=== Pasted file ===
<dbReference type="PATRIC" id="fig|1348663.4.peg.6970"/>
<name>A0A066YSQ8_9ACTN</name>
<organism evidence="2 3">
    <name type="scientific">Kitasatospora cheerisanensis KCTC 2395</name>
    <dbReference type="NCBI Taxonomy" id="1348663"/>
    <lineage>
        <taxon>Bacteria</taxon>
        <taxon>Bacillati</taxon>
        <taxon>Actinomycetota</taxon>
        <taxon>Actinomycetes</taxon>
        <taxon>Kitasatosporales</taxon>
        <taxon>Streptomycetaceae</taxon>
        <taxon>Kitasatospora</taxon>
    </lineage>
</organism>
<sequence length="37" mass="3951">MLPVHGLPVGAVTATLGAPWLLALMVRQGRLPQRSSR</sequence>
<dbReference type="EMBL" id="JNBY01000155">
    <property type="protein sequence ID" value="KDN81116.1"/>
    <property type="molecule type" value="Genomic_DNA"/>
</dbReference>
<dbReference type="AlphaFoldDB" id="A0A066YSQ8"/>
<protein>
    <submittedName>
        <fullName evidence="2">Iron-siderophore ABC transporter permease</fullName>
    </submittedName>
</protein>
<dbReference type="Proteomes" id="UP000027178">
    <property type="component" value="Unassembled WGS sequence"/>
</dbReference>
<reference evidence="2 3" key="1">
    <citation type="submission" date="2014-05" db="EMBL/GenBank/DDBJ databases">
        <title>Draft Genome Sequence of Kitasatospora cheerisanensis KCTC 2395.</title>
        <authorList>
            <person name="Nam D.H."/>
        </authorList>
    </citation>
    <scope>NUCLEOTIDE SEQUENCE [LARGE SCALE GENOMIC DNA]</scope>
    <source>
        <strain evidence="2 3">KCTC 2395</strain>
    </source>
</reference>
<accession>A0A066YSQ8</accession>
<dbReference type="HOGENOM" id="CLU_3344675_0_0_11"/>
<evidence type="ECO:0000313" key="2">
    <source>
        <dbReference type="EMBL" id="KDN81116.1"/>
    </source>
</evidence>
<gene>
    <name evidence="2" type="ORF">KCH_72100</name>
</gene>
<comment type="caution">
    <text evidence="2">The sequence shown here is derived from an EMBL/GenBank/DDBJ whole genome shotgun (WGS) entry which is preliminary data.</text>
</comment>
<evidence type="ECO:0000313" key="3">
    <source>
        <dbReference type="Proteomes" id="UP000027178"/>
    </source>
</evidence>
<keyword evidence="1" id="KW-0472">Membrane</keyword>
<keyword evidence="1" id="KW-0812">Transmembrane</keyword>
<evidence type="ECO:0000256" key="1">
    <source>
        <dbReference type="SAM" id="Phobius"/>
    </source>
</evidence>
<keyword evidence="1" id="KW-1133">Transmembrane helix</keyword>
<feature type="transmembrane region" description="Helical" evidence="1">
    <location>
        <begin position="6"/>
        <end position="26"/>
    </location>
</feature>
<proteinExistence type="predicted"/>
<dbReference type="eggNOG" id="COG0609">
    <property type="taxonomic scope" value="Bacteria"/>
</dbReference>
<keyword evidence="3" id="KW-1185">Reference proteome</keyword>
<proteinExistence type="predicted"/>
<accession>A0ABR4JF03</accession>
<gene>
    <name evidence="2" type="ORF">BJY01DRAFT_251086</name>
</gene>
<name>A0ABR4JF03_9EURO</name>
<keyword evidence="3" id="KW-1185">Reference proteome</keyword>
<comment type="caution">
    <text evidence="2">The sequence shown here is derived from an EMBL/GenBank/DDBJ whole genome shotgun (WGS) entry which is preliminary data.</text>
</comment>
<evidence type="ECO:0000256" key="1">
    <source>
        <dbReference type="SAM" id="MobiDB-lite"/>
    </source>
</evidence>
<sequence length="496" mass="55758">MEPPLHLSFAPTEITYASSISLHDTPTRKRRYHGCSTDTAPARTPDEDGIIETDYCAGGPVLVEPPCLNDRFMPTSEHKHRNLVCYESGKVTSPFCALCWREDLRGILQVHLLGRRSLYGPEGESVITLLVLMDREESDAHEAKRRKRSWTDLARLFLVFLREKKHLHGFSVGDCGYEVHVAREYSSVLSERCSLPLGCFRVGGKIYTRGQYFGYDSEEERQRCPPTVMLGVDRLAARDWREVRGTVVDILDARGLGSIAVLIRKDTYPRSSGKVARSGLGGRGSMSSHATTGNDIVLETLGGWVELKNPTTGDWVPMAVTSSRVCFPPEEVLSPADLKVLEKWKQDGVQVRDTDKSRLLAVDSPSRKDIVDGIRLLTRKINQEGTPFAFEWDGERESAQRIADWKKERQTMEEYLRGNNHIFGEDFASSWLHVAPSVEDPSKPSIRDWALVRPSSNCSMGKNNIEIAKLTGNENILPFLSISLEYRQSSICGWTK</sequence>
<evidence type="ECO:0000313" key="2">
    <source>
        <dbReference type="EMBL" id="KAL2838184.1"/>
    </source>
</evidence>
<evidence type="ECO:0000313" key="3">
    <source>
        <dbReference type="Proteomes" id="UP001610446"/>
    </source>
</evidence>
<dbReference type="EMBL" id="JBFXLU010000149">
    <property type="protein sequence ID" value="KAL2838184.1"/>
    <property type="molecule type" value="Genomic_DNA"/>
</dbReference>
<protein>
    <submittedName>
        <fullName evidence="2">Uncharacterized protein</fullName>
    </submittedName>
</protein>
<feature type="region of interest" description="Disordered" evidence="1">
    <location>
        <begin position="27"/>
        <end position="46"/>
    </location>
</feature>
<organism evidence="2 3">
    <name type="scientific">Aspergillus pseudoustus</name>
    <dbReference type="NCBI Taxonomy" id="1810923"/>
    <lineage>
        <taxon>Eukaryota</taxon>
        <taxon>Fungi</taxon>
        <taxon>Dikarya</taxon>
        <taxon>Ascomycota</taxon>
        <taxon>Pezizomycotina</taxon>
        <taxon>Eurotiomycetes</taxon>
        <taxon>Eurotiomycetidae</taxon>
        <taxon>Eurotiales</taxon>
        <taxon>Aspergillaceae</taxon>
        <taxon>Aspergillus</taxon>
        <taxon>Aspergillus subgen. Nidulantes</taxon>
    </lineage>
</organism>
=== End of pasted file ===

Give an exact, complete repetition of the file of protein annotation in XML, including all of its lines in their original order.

<dbReference type="PATRIC" id="fig|1348663.4.peg.6970"/>
<name>A0A066YSQ8_9ACTN</name>
<organism evidence="2 3">
    <name type="scientific">Kitasatospora cheerisanensis KCTC 2395</name>
    <dbReference type="NCBI Taxonomy" id="1348663"/>
    <lineage>
        <taxon>Bacteria</taxon>
        <taxon>Bacillati</taxon>
        <taxon>Actinomycetota</taxon>
        <taxon>Actinomycetes</taxon>
        <taxon>Kitasatosporales</taxon>
        <taxon>Streptomycetaceae</taxon>
        <taxon>Kitasatospora</taxon>
    </lineage>
</organism>
<sequence length="37" mass="3951">MLPVHGLPVGAVTATLGAPWLLALMVRQGRLPQRSSR</sequence>
<dbReference type="EMBL" id="JNBY01000155">
    <property type="protein sequence ID" value="KDN81116.1"/>
    <property type="molecule type" value="Genomic_DNA"/>
</dbReference>
<dbReference type="AlphaFoldDB" id="A0A066YSQ8"/>
<protein>
    <submittedName>
        <fullName evidence="2">Iron-siderophore ABC transporter permease</fullName>
    </submittedName>
</protein>
<dbReference type="Proteomes" id="UP000027178">
    <property type="component" value="Unassembled WGS sequence"/>
</dbReference>
<reference evidence="2 3" key="1">
    <citation type="submission" date="2014-05" db="EMBL/GenBank/DDBJ databases">
        <title>Draft Genome Sequence of Kitasatospora cheerisanensis KCTC 2395.</title>
        <authorList>
            <person name="Nam D.H."/>
        </authorList>
    </citation>
    <scope>NUCLEOTIDE SEQUENCE [LARGE SCALE GENOMIC DNA]</scope>
    <source>
        <strain evidence="2 3">KCTC 2395</strain>
    </source>
</reference>
<accession>A0A066YSQ8</accession>
<dbReference type="HOGENOM" id="CLU_3344675_0_0_11"/>
<evidence type="ECO:0000313" key="2">
    <source>
        <dbReference type="EMBL" id="KDN81116.1"/>
    </source>
</evidence>
<gene>
    <name evidence="2" type="ORF">KCH_72100</name>
</gene>
<comment type="caution">
    <text evidence="2">The sequence shown here is derived from an EMBL/GenBank/DDBJ whole genome shotgun (WGS) entry which is preliminary data.</text>
</comment>
<evidence type="ECO:0000313" key="3">
    <source>
        <dbReference type="Proteomes" id="UP000027178"/>
    </source>
</evidence>
<keyword evidence="1" id="KW-0472">Membrane</keyword>
<keyword evidence="1" id="KW-0812">Transmembrane</keyword>
<evidence type="ECO:0000256" key="1">
    <source>
        <dbReference type="SAM" id="Phobius"/>
    </source>
</evidence>
<keyword evidence="1" id="KW-1133">Transmembrane helix</keyword>
<feature type="transmembrane region" description="Helical" evidence="1">
    <location>
        <begin position="6"/>
        <end position="26"/>
    </location>
</feature>
<proteinExistence type="predicted"/>
<dbReference type="eggNOG" id="COG0609">
    <property type="taxonomic scope" value="Bacteria"/>
</dbReference>
<keyword evidence="3" id="KW-1185">Reference proteome</keyword>
<proteinExistence type="predicted"/>
<accession>A0ABR4JF03</accession>
<gene>
    <name evidence="2" type="ORF">BJY01DRAFT_251086</name>
</gene>
<name>A0ABR4JF03_9EURO</name>
<keyword evidence="3" id="KW-1185">Reference proteome</keyword>
<comment type="caution">
    <text evidence="2">The sequence shown here is derived from an EMBL/GenBank/DDBJ whole genome shotgun (WGS) entry which is preliminary data.</text>
</comment>
<evidence type="ECO:0000256" key="1">
    <source>
        <dbReference type="SAM" id="MobiDB-lite"/>
    </source>
</evidence>
<sequence length="496" mass="55758">MEPPLHLSFAPTEITYASSISLHDTPTRKRRYHGCSTDTAPARTPDEDGIIETDYCAGGPVLVEPPCLNDRFMPTSEHKHRNLVCYESGKVTSPFCALCWREDLRGILQVHLLGRRSLYGPEGESVITLLVLMDREESDAHEAKRRKRSWTDLARLFLVFLREKKHLHGFSVGDCGYEVHVAREYSSVLSERCSLPLGCFRVGGKIYTRGQYFGYDSEEERQRCPPTVMLGVDRLAARDWREVRGTVVDILDARGLGSIAVLIRKDTYPRSSGKVARSGLGGRGSMSSHATTGNDIVLETLGGWVELKNPTTGDWVPMAVTSSRVCFPPEEVLSPADLKVLEKWKQDGVQVRDTDKSRLLAVDSPSRKDIVDGIRLLTRKINQEGTPFAFEWDGERESAQRIADWKKERQTMEEYLRGNNHIFGEDFASSWLHVAPSVEDPSKPSIRDWALVRPSSNCSMGKNNIEIAKLTGNENILPFLSISLEYRQSSICGWTK</sequence>
<evidence type="ECO:0000313" key="2">
    <source>
        <dbReference type="EMBL" id="KAL2838184.1"/>
    </source>
</evidence>
<evidence type="ECO:0000313" key="3">
    <source>
        <dbReference type="Proteomes" id="UP001610446"/>
    </source>
</evidence>
<dbReference type="EMBL" id="JBFXLU010000149">
    <property type="protein sequence ID" value="KAL2838184.1"/>
    <property type="molecule type" value="Genomic_DNA"/>
</dbReference>
<protein>
    <submittedName>
        <fullName evidence="2">Uncharacterized protein</fullName>
    </submittedName>
</protein>
<feature type="region of interest" description="Disordered" evidence="1">
    <location>
        <begin position="27"/>
        <end position="46"/>
    </location>
</feature>
<organism evidence="2 3">
    <name type="scientific">Aspergillus pseudoustus</name>
    <dbReference type="NCBI Taxonomy" id="1810923"/>
    <lineage>
        <taxon>Eukaryota</taxon>
        <taxon>Fungi</taxon>
        <taxon>Dikarya</taxon>
        <taxon>Ascomycota</taxon>
        <taxon>Pezizomycotina</taxon>
        <taxon>Eurotiomycetes</taxon>
        <taxon>Eurotiomycetidae</taxon>
        <taxon>Eurotiales</taxon>
        <taxon>Aspergillaceae</taxon>
        <taxon>Aspergillus</taxon>
        <taxon>Aspergillus subgen. Nidulantes</taxon>
    </lineage>
</organism>